Canadian HR Reporter

February 20, 2017

Canadian HR Reporter is the national journal of human resource management. It features the latest workplace news, HR best practices, employment law commentary and tools and tips for employers to get the most out of their workforce.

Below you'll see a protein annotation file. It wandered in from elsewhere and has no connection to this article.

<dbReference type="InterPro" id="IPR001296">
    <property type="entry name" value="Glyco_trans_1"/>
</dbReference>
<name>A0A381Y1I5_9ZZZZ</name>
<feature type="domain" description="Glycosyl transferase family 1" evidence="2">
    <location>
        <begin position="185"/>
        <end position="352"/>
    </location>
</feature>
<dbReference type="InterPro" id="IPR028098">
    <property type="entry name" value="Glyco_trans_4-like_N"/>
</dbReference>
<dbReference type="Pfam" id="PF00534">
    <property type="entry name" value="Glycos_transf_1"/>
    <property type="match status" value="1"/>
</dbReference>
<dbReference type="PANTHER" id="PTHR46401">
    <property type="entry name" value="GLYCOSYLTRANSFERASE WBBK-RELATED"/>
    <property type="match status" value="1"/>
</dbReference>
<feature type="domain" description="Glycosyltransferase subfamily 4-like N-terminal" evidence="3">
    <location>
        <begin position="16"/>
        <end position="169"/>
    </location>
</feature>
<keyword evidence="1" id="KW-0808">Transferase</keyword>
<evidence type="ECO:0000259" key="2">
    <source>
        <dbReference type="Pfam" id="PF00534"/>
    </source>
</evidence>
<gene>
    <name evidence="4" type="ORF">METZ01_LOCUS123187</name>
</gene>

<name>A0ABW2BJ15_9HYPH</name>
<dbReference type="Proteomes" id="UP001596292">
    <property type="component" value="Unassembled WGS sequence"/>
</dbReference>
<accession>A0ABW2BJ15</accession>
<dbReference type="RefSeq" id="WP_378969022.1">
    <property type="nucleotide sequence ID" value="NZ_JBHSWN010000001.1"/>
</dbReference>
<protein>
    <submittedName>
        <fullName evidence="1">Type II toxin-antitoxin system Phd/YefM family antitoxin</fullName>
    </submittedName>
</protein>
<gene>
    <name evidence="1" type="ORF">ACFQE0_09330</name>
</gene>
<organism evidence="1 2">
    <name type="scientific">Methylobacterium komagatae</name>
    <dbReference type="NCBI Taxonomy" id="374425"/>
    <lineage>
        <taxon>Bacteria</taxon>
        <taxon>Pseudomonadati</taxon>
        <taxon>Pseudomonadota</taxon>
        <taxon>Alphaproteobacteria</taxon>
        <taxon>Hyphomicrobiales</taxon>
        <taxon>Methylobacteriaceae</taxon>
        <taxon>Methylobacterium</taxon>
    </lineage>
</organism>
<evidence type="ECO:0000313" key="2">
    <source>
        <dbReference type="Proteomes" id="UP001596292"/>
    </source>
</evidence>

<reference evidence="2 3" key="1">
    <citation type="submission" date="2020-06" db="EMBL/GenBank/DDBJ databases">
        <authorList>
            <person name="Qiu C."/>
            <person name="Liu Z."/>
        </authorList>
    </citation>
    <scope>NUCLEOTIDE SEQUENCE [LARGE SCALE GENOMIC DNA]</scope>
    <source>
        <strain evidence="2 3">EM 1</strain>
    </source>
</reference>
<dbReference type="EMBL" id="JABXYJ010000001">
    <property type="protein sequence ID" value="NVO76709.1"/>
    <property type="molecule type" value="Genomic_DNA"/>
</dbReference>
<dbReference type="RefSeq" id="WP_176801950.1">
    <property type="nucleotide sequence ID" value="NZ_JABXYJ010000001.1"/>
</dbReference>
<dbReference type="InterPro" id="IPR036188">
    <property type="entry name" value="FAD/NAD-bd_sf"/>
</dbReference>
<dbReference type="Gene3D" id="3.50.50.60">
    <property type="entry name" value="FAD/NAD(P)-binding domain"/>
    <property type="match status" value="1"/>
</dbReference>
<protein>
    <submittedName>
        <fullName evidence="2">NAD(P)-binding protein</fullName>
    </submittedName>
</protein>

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PM40065782 RO9496 February 20, 2017 INSIDE Identifying risks Researchers look at the risk factors that trigger mental health disorders (distress, depression and burnout) — and how employers should respond Basic income Pilot project in Ontario could resurrect old idea page 6 Bite-size learning Technology, gami cation help with T&D retention page 16 Biosimilars How generic biologics can add up to savings page 25 page 23 Credit: Chris Helgren (Reuters) GET A HANDLE ON YOUR PAYROLL Feds crafting law for people with disabilities Government plans to get more people working follows survey showing one-half unemployed BY MARCEL VANDER WIER THE federal government has committed to crafting a law aimed at getting more disabled Canadi- ans to work. e creation of the Canadians with Disabilities Act, which would aff ect federally regu- lated employers, is set to follow consultation sessions happening across the country. And removing accessibility bar- riers will be key, said Carla Qual- trough, minister of sport and per- sons with disabilities, speaking to the Canadian Press (CP), adding enforcement will also be on the agenda. "Everything impacts employ- ment," she said. "If you don't have a building environment that's ac- cessible, you can't work there. If you don't have the transportation that gets you there, you can't work there. If you don't have the tech- nology that's accessible, you can't work there. All roads lead back to employment in some way." "So, in that regard, absolutely, employment will be impacted quite signifi cantly by that law." It's about taking a direct approach and going beyond simply accommodating would-be employees, Qualtrough told CP. "We really need to change the conversation around disability generally from one of need and inabilities and retrofitting and accommodation to one of inclu- sion,'' she said. "It's time we started looking at people as contributing members of society instead of bur- dens on society.'' High unemployment e announcement follows a poll released by CIBC that found 49 per EDUCATE > pg. 12 Whistleblower program keeps employers alert Will $5-million award tempt Ontario workers? BY SARAH DOBSON LAUNCHED last summer, the whistleblower program off ered by the Ontario Securities Commis- sion (OSC) is meant to enhance protections for investors and re- porting employees by revealing wrongdoing. While not providing exact numbers, the commission said the program has been "fruit- ful out of the gate." For employers, the change is also having an impact — not only do they need to have updated policies and agreements, they must also take greater care when it comes to terminations and internal report- ing processes, according to experts. "It requires companies to take a really hard look at their processes, at their programs, and make sure that their employees understand their rights, make sure manage- ment understands their obliga- tions to ensure that complainants are not hampered in their ability to provide information about the organization, including their su- pervisors, safely in the organiza- tion. And also to make sure that their employment contracts and policies refl ect the evolving norms that are refl ected in these policies," said Lawrence Ritchie, a partner at Osler in Toronto. e OSC launched the program — which included the addition of a new policy to the Securities Act — to encourage individuals to report information on serious securities- or derivatives-related misconduct to the commission or, where ap- propriate, through an internal re- porting mechanism. " is program is a powerful ad- dition to our enforcement arsenal and a 'game-changer' for securi- ties enforcement in Canada," said Heidi Franken, chief of the Offi ce of the Whistleblower in Toronto. Overall, one of the most imme- diate impacts of the whistleblower program will be on fi rm culture and "tone at the top," she said. "We expect our program to encourage companies to continu- ally strengthen their compliance systems and to foster an environ- ment where whistleblowers can come forward to report serious QUEBEC > pg. 11 Organizational change leads to increase in sick leave: Study Downsizing, team restructuring, job redesign increase stress loads BY MELISSA CAMPEAU ANYONE who's lived through an organizational change knows fi rst- hand just how stressful it can be. But employers may be surprised to learn those changes can actu- ally lead to employees taking more time off work, according to a sur- vey by Morneau Shepell. Forty per cent of employees said organizational change had nega- tively affected their health and well-being and nearly half (46 per cent) said they had taken time off work or noticed other employees taking more time off work follow- ing workplace changes. This costly phenomenon is next to commonplace: Sixty-six per cent of respondents had ex- perienced at least one organi- zational change with their cur- rent employer, including team LONG-TERM > pg. 8 Welcome HRPA This issue kicks off a new partnership between Canadian HR Reporter and the Human Resources Professionals Association (HRPA). With HRPA phasing out its print publication, Canadian HR Reporter is being delivered to all 23,000 members of the HRPA. There will be four special issues in 2017 delivered to our regular loyal readers and this new audience. We hope you like what you see. Visit for more information. LOOKING AHEAD An economic advisory panel selected by Finance Minister Bill Morneau is recommending raising the age of retirement eligibility and exploring a national child-care program. page 6 page 16 page 25

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